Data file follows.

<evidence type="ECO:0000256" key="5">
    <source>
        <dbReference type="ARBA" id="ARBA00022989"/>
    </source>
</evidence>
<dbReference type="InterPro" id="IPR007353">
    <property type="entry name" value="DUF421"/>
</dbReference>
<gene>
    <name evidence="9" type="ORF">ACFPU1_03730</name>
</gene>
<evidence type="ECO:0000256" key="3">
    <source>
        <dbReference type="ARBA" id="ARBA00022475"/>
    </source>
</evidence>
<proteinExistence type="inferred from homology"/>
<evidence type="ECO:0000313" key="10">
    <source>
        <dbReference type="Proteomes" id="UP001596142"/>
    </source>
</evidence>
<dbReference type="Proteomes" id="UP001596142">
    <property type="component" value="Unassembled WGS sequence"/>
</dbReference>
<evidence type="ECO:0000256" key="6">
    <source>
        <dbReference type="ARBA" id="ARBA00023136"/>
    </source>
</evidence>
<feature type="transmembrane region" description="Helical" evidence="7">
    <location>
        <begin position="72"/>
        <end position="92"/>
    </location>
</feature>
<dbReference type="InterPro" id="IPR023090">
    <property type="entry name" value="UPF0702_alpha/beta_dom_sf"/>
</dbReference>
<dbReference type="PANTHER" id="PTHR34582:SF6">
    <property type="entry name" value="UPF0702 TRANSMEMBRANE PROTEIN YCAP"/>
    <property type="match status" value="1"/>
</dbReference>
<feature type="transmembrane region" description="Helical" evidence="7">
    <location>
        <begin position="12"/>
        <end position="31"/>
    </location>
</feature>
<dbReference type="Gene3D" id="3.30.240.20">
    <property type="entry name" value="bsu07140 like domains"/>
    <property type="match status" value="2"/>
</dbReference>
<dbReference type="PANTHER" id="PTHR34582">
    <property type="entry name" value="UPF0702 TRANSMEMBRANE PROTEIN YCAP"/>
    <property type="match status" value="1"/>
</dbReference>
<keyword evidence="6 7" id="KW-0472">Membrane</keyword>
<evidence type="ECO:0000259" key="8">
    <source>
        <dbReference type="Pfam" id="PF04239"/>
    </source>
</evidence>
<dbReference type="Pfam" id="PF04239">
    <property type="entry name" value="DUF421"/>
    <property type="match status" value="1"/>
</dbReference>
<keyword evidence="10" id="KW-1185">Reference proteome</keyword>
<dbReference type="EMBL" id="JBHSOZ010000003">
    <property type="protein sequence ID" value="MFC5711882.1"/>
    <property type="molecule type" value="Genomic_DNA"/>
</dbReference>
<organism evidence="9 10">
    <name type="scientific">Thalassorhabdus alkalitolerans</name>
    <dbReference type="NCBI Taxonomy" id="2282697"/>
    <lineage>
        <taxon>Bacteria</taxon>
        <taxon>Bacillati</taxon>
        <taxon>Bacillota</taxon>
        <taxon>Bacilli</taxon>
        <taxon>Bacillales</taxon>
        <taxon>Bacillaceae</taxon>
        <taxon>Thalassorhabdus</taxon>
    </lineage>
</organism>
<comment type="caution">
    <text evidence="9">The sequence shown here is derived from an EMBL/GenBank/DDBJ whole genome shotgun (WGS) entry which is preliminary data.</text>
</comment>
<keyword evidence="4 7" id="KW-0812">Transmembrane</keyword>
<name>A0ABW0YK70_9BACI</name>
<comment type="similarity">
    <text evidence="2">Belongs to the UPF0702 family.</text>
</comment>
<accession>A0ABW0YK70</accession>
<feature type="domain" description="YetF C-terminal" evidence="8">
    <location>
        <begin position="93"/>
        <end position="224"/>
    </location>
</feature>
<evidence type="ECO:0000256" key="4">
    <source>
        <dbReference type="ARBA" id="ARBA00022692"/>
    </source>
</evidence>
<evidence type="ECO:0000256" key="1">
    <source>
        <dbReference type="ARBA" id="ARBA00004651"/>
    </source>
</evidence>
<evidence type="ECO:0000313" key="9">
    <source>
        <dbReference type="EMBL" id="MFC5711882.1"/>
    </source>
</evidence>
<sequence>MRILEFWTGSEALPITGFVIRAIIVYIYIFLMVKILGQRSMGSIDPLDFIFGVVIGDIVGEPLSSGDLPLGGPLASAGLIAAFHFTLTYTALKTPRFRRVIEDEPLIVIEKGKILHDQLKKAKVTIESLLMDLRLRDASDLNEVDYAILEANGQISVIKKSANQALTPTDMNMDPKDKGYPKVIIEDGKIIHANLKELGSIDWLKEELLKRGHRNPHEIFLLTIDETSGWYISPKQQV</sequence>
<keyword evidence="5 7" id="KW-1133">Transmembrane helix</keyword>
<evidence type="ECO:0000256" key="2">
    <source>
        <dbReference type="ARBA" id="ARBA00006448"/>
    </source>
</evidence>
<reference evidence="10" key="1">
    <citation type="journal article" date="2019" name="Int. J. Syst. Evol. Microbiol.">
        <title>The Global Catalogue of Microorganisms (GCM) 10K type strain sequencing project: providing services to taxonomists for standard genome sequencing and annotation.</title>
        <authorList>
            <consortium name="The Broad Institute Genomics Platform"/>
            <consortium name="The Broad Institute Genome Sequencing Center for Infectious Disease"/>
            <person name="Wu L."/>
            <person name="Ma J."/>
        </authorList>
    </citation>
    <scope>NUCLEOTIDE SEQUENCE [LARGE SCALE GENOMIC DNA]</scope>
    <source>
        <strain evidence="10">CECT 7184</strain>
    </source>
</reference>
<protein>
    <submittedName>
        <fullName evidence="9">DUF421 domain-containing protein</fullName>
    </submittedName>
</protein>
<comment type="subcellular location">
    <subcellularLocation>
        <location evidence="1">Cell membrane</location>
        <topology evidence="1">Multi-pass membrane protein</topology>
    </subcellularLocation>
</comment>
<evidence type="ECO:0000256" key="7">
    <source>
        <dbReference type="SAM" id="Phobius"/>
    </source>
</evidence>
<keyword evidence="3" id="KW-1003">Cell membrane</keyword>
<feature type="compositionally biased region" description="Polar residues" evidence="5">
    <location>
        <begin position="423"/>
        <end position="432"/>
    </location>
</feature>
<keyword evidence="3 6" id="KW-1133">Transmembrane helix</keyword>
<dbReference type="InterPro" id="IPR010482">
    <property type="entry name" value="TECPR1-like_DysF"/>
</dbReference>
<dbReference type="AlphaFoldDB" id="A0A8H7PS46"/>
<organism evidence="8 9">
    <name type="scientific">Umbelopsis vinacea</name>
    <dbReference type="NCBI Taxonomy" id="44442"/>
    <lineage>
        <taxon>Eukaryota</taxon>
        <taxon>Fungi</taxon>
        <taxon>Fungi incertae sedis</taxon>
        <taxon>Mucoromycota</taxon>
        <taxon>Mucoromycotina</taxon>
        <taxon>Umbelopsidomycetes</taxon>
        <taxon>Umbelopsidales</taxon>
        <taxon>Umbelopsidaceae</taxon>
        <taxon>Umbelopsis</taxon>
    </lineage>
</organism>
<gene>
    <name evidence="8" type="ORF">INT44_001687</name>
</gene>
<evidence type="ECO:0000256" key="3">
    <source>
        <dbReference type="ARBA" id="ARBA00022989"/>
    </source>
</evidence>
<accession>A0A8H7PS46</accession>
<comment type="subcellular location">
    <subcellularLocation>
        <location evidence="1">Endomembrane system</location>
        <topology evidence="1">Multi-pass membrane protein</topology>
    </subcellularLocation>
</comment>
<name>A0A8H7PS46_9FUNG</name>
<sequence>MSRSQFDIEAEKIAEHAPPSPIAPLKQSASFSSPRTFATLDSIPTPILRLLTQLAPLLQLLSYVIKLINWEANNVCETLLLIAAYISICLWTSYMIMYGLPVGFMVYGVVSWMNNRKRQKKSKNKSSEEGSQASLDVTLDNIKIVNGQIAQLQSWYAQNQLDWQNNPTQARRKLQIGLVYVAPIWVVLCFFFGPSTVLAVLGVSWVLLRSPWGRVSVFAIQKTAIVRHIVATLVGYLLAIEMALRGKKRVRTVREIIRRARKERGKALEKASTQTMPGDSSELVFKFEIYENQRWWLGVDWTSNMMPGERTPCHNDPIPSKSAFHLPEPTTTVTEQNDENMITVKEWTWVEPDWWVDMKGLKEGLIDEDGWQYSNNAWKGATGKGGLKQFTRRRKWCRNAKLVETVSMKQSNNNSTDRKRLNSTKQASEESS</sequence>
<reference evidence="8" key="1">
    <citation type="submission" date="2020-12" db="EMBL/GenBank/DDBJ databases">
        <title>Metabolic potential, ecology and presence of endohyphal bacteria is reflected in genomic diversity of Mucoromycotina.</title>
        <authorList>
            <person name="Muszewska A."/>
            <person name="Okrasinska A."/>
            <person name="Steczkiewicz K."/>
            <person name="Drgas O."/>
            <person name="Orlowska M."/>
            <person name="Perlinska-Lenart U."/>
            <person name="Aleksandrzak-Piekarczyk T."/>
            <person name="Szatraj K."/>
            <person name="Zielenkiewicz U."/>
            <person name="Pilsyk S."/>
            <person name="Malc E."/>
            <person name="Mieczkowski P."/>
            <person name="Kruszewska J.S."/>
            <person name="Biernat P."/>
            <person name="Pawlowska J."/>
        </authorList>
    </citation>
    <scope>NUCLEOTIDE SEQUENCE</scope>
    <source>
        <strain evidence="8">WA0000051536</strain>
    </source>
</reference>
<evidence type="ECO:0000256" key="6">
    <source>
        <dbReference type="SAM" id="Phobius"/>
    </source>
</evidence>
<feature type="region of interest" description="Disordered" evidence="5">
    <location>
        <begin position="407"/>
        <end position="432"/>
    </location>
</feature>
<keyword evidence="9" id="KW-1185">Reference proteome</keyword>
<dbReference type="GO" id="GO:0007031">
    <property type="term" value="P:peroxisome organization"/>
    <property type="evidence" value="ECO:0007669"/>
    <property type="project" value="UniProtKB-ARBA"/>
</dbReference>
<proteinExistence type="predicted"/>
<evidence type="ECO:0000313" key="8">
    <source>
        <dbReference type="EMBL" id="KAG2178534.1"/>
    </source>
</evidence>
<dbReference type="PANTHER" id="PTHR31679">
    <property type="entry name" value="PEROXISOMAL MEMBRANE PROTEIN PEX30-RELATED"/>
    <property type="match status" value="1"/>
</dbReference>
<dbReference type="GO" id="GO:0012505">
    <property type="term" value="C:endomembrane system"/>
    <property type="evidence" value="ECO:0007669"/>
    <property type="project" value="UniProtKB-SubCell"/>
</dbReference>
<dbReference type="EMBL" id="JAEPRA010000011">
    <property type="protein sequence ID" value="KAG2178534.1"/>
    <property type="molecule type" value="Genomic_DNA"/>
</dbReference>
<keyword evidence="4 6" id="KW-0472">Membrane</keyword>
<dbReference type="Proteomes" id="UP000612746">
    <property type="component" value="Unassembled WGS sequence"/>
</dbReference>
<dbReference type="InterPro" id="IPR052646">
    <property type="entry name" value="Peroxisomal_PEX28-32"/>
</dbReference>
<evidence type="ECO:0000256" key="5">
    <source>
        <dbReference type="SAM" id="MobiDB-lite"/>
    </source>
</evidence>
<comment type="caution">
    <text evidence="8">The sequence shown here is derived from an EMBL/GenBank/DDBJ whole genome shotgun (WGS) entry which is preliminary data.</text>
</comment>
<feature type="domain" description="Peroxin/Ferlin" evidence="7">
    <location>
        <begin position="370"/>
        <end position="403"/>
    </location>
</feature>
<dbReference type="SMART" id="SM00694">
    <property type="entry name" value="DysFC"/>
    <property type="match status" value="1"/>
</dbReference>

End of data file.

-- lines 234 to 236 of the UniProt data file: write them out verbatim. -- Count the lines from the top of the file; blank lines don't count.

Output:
</feature>
<keyword evidence="9" id="KW-1185">Reference proteome</keyword>
<dbReference type="GO" id="GO:0007031">